Russia’s invasion of Ukraine is weakening the economic outlook and further fuelling the rise in prices. “The impacts of Russia’s brutal war are being felt around the world, and people are having to pay higher prices for energy and food,” says Governor of the Bank of Finland Olli Rehn.
Prices were already rising last year as the COVID-19 pandemic subsided. Energy prices have been a major contributor to inflation, although considerable swings in these have been seen before. Supply chain and logistics problems, combined with a refocus of consumer demand from services to products, has led to shifts in relative prices.
In recent months, inflation has again been higher than anticipated. Major increases in energy and raw material prices are also being transmitted more broadly to the prices of other products and services.“With inflation rising sharply, there has been good reason to expedite the normalisation of monetary policy”, says Governor Olli Rehn. The Governing Council of the European Central Bank will end net purchases under the APP asset purchase programme at the start of July 2022. “Key ECB interest rates will be raised in July and a further rise is expected in September. The aim is to ensure that inflation stabilises at its 2% target over the medium term according to our strategy,” says Rehn.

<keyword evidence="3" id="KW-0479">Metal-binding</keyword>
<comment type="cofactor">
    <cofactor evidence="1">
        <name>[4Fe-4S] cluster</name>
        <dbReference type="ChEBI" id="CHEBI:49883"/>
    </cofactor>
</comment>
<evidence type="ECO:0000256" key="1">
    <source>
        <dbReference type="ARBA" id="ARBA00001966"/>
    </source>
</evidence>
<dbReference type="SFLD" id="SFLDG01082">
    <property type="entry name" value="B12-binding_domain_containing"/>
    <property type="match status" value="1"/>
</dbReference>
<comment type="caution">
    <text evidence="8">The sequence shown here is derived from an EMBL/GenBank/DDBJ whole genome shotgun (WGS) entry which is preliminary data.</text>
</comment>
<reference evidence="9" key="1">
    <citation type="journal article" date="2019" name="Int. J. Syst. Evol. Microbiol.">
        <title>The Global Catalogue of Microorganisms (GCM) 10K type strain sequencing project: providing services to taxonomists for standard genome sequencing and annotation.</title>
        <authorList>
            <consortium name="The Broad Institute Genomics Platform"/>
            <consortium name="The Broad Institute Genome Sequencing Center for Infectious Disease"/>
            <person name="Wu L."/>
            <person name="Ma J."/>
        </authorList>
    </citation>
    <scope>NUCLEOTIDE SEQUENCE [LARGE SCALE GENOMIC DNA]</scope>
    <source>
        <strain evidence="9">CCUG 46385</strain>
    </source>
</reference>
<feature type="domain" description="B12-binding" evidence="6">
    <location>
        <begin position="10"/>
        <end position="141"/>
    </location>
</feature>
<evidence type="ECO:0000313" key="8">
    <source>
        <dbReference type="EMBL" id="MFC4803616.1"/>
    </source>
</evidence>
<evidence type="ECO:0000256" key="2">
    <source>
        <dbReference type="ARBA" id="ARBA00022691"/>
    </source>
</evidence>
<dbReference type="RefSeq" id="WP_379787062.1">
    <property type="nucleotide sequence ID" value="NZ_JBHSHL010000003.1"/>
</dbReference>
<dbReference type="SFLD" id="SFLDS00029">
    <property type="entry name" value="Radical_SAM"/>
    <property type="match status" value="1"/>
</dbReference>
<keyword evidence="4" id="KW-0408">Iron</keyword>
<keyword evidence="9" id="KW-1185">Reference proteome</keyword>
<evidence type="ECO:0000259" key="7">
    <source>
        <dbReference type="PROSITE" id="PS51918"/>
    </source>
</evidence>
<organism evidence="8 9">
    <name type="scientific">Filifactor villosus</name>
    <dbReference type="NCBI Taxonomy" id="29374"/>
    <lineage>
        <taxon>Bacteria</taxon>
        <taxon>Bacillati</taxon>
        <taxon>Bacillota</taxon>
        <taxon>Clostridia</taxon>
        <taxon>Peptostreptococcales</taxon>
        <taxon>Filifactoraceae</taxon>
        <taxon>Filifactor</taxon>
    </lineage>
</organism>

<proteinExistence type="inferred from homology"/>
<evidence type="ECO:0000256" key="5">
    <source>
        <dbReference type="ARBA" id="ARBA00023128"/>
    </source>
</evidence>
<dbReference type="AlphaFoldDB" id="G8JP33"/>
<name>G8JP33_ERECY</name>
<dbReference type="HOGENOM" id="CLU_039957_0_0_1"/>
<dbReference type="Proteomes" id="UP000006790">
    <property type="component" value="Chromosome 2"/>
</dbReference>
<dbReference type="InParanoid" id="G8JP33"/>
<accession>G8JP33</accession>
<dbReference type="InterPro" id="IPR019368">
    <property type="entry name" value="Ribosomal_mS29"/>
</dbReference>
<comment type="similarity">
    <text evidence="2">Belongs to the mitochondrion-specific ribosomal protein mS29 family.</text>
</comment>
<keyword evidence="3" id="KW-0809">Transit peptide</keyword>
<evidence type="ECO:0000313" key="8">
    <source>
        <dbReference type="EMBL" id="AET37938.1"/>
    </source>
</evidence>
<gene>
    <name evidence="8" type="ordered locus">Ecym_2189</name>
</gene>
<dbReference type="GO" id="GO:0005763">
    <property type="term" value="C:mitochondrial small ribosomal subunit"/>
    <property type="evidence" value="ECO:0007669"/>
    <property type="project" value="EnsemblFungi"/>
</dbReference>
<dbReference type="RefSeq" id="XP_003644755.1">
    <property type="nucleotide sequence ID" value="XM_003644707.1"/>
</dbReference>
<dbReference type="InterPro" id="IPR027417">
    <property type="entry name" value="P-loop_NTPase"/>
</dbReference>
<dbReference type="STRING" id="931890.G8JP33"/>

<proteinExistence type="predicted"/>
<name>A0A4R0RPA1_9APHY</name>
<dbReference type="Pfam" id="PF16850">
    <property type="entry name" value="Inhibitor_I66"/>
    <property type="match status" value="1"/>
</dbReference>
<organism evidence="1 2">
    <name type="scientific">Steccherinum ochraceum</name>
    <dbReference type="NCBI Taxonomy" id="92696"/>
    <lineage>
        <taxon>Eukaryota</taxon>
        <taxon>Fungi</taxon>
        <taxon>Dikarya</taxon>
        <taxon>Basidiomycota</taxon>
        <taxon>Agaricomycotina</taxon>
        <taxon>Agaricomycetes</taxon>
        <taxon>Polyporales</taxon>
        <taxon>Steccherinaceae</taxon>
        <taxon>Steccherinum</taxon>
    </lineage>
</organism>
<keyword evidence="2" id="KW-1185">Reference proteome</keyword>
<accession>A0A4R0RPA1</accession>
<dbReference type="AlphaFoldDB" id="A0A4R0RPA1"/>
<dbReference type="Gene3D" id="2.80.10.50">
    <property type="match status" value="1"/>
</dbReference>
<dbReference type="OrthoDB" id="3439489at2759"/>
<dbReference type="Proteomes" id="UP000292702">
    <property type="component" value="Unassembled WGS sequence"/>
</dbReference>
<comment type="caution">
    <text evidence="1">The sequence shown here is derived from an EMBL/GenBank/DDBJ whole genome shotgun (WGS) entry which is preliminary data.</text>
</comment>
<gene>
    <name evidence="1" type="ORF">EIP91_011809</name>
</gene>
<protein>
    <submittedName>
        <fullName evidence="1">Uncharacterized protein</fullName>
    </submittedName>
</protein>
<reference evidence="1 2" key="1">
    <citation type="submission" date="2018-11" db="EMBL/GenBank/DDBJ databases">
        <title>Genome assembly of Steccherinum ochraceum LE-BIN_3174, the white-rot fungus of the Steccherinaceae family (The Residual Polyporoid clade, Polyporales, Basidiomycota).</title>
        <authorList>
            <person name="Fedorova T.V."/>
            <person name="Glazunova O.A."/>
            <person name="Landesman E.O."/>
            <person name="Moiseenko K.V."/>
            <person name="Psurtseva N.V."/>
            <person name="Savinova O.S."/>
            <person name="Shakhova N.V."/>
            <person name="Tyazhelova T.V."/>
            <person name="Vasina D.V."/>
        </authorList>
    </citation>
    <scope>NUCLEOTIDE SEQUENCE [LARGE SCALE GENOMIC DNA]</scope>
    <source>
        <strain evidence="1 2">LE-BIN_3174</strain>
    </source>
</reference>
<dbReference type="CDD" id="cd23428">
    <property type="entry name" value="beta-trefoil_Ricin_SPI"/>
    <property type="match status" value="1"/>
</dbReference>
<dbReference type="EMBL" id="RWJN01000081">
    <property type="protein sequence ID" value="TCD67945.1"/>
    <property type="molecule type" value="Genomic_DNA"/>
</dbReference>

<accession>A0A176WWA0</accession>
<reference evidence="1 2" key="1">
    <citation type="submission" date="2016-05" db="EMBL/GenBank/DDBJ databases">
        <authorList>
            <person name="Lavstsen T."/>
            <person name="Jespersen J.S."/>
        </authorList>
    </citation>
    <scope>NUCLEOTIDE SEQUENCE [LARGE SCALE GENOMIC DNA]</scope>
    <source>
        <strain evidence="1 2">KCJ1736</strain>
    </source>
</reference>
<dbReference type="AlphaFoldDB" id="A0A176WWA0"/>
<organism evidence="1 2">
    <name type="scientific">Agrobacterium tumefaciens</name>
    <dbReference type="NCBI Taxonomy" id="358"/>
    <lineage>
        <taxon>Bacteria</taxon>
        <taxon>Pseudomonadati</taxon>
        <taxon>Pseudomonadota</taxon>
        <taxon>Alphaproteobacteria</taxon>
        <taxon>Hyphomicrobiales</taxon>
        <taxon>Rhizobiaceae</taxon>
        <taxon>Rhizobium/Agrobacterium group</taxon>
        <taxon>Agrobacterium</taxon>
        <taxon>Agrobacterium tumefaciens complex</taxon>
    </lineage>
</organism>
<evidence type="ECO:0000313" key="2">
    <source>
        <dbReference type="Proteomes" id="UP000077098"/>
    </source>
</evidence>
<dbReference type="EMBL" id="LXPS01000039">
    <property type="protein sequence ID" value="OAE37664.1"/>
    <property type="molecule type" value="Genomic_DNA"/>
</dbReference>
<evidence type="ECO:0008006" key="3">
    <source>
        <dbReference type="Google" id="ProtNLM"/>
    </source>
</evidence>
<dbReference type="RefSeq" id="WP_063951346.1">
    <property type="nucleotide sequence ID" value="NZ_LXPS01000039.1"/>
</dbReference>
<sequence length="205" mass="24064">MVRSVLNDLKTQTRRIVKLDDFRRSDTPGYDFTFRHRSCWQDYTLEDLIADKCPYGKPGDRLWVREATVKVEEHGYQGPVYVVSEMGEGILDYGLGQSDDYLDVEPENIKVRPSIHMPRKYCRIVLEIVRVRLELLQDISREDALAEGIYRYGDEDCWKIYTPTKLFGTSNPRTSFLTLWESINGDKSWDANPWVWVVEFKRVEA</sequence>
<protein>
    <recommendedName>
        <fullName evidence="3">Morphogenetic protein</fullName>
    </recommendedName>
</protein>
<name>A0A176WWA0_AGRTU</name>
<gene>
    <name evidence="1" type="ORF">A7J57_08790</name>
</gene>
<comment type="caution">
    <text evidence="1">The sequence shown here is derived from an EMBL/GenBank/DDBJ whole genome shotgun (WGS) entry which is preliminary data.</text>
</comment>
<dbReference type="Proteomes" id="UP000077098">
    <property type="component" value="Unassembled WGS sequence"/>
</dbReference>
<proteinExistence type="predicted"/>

Household purchasing power was growing for a number of years prior to the pandemic. Wages were rising at a rate that was higher than inflation, but now the situation has changed. Based on wage agreements in the first part of the year, it is anticipated that Finnish companies will retain their competitiveness for the time being. “The next wage rounds will be of major significance in terms of competitiveness. If we have the patience to look beyond the inflation spike, then competitiveness can be retained and the purchasing power of employees can be strengthened in future years,” says Rehn.
In the labour market there is again demand for skilled workers, and many sectors are struggling with labour shortages. With the unemployment rate still exceeding 6%, it is apparent that there are considerable regional and occupational mismatch problems on the Finnish labour market. “It is important to make sure Finland has enough skilled workers and to ensure there are sufficient incentives to work. Finland also needs to attract skilled people from abroad,” says Rehn.
Managing the COVID-19 crisis placed a considerable burden on the public finances. The debt ratio will grow further in the immediate years ahead because fiscal policy is still expansionary. The imbalance in the public finances will not correct itself, however. “In an environment of rising interest rates, the need to stabilize public debt will require focused and targeted fiscal policy measures as well as structural reforms. A comprehensive and regular spending review would support the needs of decision-makers in this,” says Governor Rehn.